Roane’s Pennsylvanians and Hot Dance

Roane's Pennsylvanians

Frank Roane is at the far right of his band, Roane’s Pennsylvanians.

A recent link I stumbled upon at Archives.org brought to mind an exciting episode in Roane history that occurred when I had barely begun my journey.

I received a telephone call from an Al Giordano, who was a fan of early 20th century dance bands. He told me that BMG Music, when it acquired RCA Victor, inherited its properties. He had recording sheets from Studio 1, 24th Street, New York, dated January 28, 1932 and June 2, 1932, for sessions with Roane’s Pennsylvanians. In order to put together a new CD issue, he needed some authoritative information about Frank Roane. Wow.

I put out a cousin distress call and was able to get  my aunt to confirm that her Uncle Frank, AKA Francis J. Roane, AKA “Peach” Roane (1893-1942) was a master of ceremonies for weekly dances at the Commodore Ballroom in Lowell, Massachusetts. His signature schtick was delivering this announcement in an English accent,

The next daaance is the last daaance…

(Clearly, you had to be there to get the effect.) A direct line cousin added that some evenings Roane’s Pennsylvanians played the Commodore, Frank’s daughter, Mary Katherine, would sing with the band. Though band leader, there’s no evidence Frank was a musician (he did have the Roane family gift for song). He was rather, a manager and promoter.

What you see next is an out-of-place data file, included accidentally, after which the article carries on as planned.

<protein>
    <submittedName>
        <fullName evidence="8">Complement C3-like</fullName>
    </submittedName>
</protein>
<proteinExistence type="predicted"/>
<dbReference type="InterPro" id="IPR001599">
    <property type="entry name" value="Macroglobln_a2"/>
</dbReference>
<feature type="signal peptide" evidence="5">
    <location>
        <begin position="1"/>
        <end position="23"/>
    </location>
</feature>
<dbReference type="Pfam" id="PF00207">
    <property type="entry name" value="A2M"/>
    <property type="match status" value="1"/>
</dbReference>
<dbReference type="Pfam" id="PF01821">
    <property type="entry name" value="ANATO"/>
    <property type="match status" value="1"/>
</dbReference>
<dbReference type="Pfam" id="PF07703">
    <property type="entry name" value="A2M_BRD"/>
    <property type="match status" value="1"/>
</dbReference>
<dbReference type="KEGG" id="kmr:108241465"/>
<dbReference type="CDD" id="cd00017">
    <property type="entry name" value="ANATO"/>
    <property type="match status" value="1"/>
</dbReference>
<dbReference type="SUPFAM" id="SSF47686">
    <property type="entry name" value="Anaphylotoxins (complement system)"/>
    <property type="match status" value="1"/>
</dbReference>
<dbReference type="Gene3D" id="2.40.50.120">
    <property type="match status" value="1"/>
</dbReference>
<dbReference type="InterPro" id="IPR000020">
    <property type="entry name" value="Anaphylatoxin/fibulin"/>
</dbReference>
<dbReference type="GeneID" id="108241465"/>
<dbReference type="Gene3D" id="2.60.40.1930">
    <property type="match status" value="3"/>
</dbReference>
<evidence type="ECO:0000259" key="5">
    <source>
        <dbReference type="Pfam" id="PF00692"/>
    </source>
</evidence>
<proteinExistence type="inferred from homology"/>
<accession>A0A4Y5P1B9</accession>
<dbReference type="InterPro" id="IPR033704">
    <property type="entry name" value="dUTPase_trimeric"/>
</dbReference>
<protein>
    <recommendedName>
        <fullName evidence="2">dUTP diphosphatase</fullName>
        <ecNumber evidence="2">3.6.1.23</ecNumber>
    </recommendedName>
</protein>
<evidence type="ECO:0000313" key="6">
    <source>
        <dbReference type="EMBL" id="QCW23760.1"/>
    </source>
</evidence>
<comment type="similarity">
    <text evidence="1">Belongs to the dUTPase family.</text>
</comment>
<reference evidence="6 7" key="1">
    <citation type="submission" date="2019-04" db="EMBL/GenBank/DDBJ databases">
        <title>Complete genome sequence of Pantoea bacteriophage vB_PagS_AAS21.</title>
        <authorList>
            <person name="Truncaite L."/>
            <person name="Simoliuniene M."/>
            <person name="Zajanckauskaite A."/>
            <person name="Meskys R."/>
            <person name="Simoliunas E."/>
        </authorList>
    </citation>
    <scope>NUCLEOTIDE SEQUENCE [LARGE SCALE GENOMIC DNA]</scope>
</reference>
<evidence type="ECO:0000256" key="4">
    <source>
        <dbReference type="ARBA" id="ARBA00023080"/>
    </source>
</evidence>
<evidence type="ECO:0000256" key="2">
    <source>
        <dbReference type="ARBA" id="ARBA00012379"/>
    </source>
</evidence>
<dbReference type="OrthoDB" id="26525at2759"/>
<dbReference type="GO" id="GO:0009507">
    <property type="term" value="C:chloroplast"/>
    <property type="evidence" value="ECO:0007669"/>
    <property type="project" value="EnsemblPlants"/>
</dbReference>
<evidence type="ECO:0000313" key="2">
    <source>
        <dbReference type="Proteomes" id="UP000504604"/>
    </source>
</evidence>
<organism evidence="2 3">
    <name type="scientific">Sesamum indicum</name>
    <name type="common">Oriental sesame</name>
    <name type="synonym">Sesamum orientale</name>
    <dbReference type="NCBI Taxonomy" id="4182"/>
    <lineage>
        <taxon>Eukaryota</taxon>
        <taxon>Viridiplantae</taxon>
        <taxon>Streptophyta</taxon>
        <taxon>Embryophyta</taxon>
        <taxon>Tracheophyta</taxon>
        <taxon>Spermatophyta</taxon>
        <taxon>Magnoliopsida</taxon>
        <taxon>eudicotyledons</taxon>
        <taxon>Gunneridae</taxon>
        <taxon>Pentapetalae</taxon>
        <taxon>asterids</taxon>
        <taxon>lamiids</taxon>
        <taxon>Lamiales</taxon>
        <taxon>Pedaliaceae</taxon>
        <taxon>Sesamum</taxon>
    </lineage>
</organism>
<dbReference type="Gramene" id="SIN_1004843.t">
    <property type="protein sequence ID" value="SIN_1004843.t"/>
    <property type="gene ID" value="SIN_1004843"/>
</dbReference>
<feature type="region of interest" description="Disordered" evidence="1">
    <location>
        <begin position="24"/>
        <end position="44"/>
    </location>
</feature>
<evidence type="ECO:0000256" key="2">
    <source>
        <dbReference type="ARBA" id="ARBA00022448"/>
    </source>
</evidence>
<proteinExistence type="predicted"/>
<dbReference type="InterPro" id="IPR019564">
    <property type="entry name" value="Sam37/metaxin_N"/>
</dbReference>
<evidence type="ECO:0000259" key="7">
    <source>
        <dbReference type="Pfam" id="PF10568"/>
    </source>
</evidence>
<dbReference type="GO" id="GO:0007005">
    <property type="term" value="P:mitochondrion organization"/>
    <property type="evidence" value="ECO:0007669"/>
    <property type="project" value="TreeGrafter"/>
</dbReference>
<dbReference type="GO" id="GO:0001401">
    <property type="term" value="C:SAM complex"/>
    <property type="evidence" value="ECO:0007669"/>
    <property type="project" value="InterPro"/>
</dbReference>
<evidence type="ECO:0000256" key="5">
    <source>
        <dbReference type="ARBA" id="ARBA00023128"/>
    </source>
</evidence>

In naming the group, I suspect he chose to trade on the popularity of another orchestra known as The Pennsylvanians. Modest soul that he was, he appended his name, created a brand and earned a modicum of lasting fame in music history. The University of Massachusetts Center for Lowell History has a Commodore Ballroom Collection that contains sheet music and photos of  bands that played at there and Roane’s Pennsylvanians is included among the “excellent local bands.” They played regional gigs to popular acclaim, and got that RCA contract.

The CD produced by The Old Masters and issued in 2000, is called, Alex Bartha’s Traymore Orchestra & Roane’s Pennsylvanians. The songs Frank Roane’s band recorded in 1932 are all fox trots in the Hot Dance category. Among the song titles you’ll detect a hint of Harlem / Black culture:

Between the Devil and the Deep Blue Sea
Cast Your Sins Away, Charlie Two-Step
Chinatown, My Chinatown
Good-Bye Blues
Is I in Love? I Is
Sleep, Come On and Take Me
When You and I Were Young, Maggie
We’ve Got to Put That Sun Back In The Sky
Why Don’t You Get Lost?

There were great dance beats, novelty tunes that incorporated scat singing. The Victor label issued records by Alex Bartha and Roane’s Pennsylvanians under the pseudonym, Williams’ Cotton Club Orchestra to expand market appeal. In fact, jazz great, Cab Calloway and His Orchestra also recorded the then new Harold Arlen / Ted Koehler tune, Between the Devil and the Deep Blue Sea.

Click on over to Archives.org and you can listen to Good-Bye Blues.